Sunday, June 16, 2024

Supreme Court orders release of 3 men imprisoned in 2015, subjects of ‘Reasonable Doubt’ documentary

On Thursday, the Mexican Supreme Court (SCJN) unanimously ordered the release of three men who have been detained since 2015 on charges of attempted kidnapping. Juan Luis López García, Héctor Muñoz Muñoz, and Gonzalo García Hernández were sentenced to 50 years in prison in an irregular criminal process that was the subject of the documentary “Reasonable Doubt.” 

The three men, along with Darwin Morales Ortiz, were arrested on kidnapping charges following a minor car accident. Only one of the men was directly involved in the car accident, and the men did not know each other before they were detained. While Morales Ortiz was freed shortly after his arrest, the other three men remained imprisoned. Their defense alleged a disregard for due process and a lack of evidence. 

The legal process was marked by major investigatory irregularities, and the three men reported being subject to torture while they were detained.

Juan Luis López García, Héctor Muñoz Muñoz, and Gonzalo García Hernández in prison before their release, with director Roberto Hernández and other members of the documentary team in the background.
Héctor Muñoz Muñoz, Juan Luis López García and Gonzalo García Hernández in prison before their release, with director Roberto Hernández and other members of the documentary team in the background. (Netflix)

The incident came at the same time as the rollout of a 2008 legal reform attempting to make the Mexican justice system more transparent, and with stronger accountability and more protections for victims and the accused. Still, mistreatment of those detained remains a major problem in Mexico, and the reform has failed to curb widespread impunity. 

The “Reasonable Doubt” docuseries, directed by Roberto Hernández and released in November 2021 on Netflix, shows the shortcomings in the case, demonstrating how the Tabasco state authorities tried to keep the three men detained despite the lack of available evidence. 

The documentary collected testimonies from the detained men and their family members while closely analyzing Mexico’s flawed justice system. Hernández interviewed hundreds of incarcerated individuals, learning that most of them had been tortured, and that their sentences were based overwhelmingly on flawed confessions and testimonies.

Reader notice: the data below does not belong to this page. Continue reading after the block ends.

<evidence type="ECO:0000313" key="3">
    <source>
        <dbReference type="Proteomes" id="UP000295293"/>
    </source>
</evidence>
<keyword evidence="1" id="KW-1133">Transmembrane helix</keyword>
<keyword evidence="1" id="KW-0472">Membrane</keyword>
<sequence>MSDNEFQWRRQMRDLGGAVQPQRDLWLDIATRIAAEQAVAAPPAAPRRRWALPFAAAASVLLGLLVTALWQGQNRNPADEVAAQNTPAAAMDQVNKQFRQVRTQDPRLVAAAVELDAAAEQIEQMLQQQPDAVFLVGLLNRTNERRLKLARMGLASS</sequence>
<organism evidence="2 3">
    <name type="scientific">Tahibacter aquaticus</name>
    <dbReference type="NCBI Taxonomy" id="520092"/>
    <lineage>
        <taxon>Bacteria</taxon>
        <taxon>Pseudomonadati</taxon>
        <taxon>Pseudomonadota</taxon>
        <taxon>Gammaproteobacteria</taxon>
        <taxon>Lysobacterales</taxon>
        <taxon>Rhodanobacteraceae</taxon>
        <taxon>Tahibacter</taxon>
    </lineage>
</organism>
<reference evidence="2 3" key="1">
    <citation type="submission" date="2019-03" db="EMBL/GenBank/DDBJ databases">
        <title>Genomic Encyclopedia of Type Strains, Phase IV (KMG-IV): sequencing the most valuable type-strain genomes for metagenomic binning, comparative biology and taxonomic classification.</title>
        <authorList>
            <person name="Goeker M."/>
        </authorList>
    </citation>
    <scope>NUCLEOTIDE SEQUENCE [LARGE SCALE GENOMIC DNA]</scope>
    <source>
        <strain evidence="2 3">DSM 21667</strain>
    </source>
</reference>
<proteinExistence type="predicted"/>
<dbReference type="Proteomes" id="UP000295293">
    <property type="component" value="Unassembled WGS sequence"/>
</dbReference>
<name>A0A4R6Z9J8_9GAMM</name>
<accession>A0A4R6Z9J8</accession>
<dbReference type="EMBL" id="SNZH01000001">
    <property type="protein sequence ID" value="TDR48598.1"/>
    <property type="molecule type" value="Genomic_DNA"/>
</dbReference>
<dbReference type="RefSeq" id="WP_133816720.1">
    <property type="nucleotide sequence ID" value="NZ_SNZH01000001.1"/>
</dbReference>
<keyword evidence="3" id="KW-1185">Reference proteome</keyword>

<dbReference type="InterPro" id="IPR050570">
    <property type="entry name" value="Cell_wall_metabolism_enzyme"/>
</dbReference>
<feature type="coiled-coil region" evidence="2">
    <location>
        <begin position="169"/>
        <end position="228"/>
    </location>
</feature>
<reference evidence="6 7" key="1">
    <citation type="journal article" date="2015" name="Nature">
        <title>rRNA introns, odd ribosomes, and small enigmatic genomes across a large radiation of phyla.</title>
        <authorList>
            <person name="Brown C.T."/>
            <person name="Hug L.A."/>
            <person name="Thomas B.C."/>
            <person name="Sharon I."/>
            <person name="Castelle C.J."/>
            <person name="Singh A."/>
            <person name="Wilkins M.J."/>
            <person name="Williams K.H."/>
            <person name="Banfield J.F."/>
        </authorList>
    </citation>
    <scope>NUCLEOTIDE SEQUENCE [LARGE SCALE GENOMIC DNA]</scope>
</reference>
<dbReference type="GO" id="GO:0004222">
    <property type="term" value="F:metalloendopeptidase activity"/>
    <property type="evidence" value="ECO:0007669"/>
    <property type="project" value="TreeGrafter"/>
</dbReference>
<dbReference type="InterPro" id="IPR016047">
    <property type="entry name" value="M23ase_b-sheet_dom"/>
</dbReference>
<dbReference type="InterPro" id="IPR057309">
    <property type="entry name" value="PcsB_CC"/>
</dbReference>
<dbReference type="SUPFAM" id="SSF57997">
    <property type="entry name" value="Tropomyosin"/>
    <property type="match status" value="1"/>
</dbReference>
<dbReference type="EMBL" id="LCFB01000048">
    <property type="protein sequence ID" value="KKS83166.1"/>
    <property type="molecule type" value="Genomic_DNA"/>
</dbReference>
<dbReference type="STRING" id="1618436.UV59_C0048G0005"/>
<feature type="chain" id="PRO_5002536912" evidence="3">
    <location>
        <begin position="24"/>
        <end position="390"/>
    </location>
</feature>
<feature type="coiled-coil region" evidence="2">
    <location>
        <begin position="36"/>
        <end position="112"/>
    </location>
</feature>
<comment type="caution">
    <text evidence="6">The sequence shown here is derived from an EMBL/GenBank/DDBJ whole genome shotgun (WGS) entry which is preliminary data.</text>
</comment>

Due to threats, Hernández was forced to leave Mexico, and the defense attorney for the accused had to leave Tabasco after his van exploded. 

The SCJN ruled that the Tabasco prosecutor’s office did not adequately prove the guilt of the defendants. Chief Justice Arturo Zaldívar noted that the sentence was based entirely on uncorroborated statements from the alleged victim and his son, which had several inconsistencies. 

“It is impossible to use the accusation of the victim against the defendants, much less to defeat the presumption of innocence. The defense raised a solid and coherent claim of innocence,” Zaldívar said.

Justice Yasmín Esquivel noted the degree to which the Mexican penal system tends to imprison innocent people. 

“We must not remain complicit in the face of what happened,” she said. 

According to Human Rights Watch, Mexico’s justice system remains flawed, regularly denying due process for the accused. Torture is still commonly used to extract confessions, and only 5.2% of crimes are ever solved. 

Beyond mandating immediate freedom for the accused, it is possible that the Court’s decision will lead to more far-reaching legal reforms to improve trial conditions and prevent the widespread use of torture.

With reports by Animal Político and La Silla Rota

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